The correct Raman laser is especially important for Raman spectroscopy when compared with other spectroscopic techniques because the Raman shift is directly related to the light source and the measured spectroscopic data cannot be decoupled from the light source. The Raman Effect is a very weak effect and is directly proportional to the power of the light source.
The strength of the Raman signal is also tied to the specific wavelength used:
- Longer wavelengths give weaker Raman signal but have less (or no) fluorescence
- shorter wavelengths give exponentially stronger Raman signal but may also have much higher fluorescence that can drown out the Raman signal.
A Raman light source must also have narrow linewidth and very good wavelength stability and predictability as it must always be within the tolerances of the filters. See our new Lasers 101 page for information on the specification needed in Lasers.
Today, diodes are the most popular choice for Raman excitation, but this was not always the case because traditional diode lasers have a high degree of uncertainty in their center wavelength are typically specified with a +/- 5 nm tolerance. In Raman spectroscopy, this is completely unacceptable as precise knowledge of the starting wavelength is required to accurately measure the shift in the energy of the scattered photon.
The Right Raman Lasers:
RPMC Lasers is able to offer a practical Raman source with a volume Bragg grating (VBG)-based hybrid external cavity diode laser (HECL) in both multimode and single mode with +/- 0.5 nm or +/- 0.1 nm wavelength tolerance and very narrow linewidth. These Raman spectroscopy sources are available in a variety of wavelengths, output configurations, and packaging configurations.
RPMC’s proprietary Wavelength Stabilized Lasers feature high output power with ultra-narrow spectral bandwidth. The laser’s stabilized peak wavelength remains “locked” regardless of case temperature (10 to 35 deg. C). These devices can be spectrally tailored to suit your application needs and offer side mode suppression ratios (SMSRs) better than 40 dB, thereby providing an extremely high signal to noise ratio and making these sources ideal for Raman spectroscopy.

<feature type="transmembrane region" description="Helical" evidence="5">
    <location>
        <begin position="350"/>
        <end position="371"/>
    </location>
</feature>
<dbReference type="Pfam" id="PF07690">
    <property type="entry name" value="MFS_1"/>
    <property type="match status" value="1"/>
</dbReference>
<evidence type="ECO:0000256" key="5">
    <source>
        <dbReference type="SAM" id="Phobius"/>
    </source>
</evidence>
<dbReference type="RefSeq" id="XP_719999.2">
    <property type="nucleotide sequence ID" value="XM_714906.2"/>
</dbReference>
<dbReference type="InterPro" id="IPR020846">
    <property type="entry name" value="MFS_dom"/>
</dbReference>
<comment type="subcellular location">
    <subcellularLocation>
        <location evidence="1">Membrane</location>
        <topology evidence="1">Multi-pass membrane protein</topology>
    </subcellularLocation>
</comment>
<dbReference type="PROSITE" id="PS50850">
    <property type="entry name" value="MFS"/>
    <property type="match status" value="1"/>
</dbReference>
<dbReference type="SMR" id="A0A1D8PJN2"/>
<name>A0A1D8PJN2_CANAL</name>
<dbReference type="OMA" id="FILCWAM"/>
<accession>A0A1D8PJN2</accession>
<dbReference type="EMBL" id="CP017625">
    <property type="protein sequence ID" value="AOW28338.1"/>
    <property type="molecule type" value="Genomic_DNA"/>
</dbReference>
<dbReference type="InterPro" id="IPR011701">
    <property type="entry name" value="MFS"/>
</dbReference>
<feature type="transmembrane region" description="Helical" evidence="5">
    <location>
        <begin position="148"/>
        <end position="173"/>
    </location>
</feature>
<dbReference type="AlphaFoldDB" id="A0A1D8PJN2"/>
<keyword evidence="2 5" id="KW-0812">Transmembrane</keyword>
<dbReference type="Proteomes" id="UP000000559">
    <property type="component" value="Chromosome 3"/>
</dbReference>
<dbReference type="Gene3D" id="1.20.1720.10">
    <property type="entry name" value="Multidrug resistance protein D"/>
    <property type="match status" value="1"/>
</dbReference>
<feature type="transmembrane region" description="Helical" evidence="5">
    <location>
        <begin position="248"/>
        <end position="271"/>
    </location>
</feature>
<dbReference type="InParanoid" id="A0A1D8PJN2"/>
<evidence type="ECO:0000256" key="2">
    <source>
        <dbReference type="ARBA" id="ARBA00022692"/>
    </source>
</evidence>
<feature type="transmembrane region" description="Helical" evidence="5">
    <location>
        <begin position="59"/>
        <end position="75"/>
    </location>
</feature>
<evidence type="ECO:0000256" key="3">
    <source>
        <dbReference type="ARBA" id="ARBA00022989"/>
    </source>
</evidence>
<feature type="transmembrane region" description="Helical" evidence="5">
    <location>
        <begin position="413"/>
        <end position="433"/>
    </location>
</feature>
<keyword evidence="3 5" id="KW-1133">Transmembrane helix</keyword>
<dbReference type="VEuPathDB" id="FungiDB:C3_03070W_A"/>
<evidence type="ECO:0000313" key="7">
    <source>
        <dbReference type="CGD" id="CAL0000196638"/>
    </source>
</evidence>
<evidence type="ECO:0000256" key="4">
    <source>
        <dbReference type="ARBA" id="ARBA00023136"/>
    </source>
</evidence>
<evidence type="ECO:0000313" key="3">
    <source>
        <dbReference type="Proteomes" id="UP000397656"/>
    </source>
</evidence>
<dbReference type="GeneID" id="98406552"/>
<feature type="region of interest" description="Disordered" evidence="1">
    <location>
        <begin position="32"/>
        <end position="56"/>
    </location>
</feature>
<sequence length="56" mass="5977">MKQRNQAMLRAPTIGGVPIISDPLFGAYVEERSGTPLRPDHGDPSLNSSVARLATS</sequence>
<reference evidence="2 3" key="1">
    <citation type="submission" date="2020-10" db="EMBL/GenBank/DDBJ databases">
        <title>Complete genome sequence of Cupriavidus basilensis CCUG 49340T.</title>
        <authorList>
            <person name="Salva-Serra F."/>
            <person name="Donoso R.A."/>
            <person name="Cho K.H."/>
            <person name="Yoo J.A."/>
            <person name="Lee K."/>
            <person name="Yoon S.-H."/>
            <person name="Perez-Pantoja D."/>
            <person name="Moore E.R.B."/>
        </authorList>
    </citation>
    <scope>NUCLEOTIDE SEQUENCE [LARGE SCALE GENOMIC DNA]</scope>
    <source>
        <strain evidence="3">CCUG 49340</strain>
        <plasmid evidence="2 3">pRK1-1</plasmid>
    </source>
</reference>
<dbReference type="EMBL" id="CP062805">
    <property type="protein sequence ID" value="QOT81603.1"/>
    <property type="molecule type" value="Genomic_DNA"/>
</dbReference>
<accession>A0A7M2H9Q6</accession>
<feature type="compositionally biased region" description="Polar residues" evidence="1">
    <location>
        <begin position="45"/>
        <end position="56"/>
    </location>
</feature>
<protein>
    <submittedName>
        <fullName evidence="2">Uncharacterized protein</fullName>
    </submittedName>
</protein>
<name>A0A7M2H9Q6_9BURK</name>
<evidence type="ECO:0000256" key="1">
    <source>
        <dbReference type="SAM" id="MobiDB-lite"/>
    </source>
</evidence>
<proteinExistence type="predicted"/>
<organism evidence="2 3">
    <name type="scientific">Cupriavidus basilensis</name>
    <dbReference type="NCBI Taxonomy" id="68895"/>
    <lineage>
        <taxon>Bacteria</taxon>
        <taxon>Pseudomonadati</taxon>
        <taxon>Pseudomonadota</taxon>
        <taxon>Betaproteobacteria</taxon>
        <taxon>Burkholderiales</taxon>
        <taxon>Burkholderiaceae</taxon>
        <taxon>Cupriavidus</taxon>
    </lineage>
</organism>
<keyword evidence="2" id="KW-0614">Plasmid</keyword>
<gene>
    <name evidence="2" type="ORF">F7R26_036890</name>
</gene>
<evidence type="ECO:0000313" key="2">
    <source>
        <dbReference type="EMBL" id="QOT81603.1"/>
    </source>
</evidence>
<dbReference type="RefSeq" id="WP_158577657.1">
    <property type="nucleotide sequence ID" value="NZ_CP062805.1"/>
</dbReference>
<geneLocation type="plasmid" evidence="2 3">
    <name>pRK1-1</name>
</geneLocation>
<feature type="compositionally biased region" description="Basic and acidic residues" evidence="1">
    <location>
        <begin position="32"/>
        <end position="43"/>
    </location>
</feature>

Single mode and Multimode options are available. Our wavelength stabilized lasers feature a diffraction limited output beam and superior wavelength stability over time, temperature (0.007 nm/°C), and vibration. They are manufactured to meet the most demanding wavelength requirements.
The Spectrum Stabilized lasers are available at wavelengths ranging from 633 nm – 2400nm in standard packages ranging from a TO can or 14-Pin Butterfly package, an integrated OEM module, or a fully turn-key UL/CE and IEC certified system with all safety features with user configurable temperature and power control electronics.
What is Raman Spectroscopy?
Raman Spectroscopy is a vibrational spectroscopy technique unique from other vibrational spectroscopy techniques in that it can non-destructively measure samples in real time with no or very little sample prep. Additionally, because water has a very weak Raman signal, we can use Raman spectroscopy to analyze aqueous solutions.
Raman spectroscopy is continuing to gain popularity in fields such as:
- defense and security
- and many more.
The Raman Effect is commonly defined as the inelastic scattering of light by molecules because of the incident photon slams into the molecule, imparts or absorbs energy, then scatters off at a different angle. By collecting this scattered light and measuring the various shifts in wavelength caused by vibrations of the molecular bonds, one can determine the bond structure of the molecule by measuring the vibrations of molecular bonds. In order to measure Raman shifts, one must start out with highly monochromatic light (e.g. a laser) with very specific wavelength.
Contact us for help in selecting the right laser for your Raman needs.